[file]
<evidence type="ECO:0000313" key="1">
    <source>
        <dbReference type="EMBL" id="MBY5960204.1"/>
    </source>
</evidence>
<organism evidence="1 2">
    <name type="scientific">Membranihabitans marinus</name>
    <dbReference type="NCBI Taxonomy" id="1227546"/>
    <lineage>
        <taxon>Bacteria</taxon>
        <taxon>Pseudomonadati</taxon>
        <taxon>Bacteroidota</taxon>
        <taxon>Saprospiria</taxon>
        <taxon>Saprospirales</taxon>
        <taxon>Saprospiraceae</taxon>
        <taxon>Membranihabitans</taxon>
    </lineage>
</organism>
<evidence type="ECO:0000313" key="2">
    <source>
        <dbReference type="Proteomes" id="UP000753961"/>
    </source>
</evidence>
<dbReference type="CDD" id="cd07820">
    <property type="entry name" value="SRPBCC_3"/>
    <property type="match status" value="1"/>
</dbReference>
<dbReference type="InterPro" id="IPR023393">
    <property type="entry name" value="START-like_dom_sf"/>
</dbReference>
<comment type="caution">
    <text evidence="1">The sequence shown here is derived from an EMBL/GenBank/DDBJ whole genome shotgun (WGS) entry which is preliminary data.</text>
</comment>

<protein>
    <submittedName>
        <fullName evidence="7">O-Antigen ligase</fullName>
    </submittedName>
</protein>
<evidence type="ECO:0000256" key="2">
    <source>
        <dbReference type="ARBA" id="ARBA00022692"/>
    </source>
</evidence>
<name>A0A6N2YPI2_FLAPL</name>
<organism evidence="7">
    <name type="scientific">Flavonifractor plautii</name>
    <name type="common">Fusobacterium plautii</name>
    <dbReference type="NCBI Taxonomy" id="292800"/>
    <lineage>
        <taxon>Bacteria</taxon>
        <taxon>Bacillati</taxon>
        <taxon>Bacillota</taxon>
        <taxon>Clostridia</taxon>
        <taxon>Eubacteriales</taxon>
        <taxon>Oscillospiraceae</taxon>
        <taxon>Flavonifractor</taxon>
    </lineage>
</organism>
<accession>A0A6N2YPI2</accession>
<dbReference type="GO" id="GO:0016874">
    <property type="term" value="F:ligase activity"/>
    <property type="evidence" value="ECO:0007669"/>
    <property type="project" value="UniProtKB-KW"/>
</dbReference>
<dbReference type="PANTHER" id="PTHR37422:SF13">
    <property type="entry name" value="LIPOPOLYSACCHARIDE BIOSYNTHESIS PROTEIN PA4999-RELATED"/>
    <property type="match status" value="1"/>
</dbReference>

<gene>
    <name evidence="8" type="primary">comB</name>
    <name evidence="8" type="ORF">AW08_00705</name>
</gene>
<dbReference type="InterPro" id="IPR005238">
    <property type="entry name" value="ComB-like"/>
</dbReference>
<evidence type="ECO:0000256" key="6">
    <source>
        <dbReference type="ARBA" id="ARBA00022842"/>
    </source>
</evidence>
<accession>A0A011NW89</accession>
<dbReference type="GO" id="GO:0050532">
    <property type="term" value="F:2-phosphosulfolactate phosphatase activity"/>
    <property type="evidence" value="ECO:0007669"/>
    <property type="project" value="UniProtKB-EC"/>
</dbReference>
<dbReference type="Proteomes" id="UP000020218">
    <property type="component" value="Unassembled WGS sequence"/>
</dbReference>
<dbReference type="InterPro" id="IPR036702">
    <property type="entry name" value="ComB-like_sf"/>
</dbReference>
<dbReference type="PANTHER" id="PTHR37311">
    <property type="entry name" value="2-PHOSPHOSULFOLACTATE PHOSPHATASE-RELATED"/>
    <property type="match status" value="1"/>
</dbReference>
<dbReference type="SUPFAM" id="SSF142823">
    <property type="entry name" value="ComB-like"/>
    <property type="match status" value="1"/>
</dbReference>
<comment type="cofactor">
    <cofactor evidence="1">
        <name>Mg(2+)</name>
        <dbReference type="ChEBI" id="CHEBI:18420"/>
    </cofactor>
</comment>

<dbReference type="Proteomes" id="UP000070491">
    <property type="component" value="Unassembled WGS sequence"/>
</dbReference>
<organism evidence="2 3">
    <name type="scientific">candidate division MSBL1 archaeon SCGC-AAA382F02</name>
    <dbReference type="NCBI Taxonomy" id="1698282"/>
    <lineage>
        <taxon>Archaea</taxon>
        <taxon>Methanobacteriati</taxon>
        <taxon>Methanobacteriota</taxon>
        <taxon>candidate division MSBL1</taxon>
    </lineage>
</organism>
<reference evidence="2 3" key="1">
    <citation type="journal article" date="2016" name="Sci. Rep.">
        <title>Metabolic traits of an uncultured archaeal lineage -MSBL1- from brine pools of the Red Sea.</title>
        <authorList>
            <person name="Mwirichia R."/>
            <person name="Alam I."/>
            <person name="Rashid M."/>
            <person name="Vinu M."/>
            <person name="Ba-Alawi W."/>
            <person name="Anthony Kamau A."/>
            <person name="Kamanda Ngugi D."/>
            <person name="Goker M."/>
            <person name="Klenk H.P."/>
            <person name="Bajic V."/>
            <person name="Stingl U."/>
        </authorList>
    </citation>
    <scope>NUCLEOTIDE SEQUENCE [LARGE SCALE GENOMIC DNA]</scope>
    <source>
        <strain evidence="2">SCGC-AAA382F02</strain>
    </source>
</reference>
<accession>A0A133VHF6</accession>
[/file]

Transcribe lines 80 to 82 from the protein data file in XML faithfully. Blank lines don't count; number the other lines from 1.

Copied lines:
</evidence>
<accession>A0A011NW89</accession>
<dbReference type="GO" id="GO:0050532">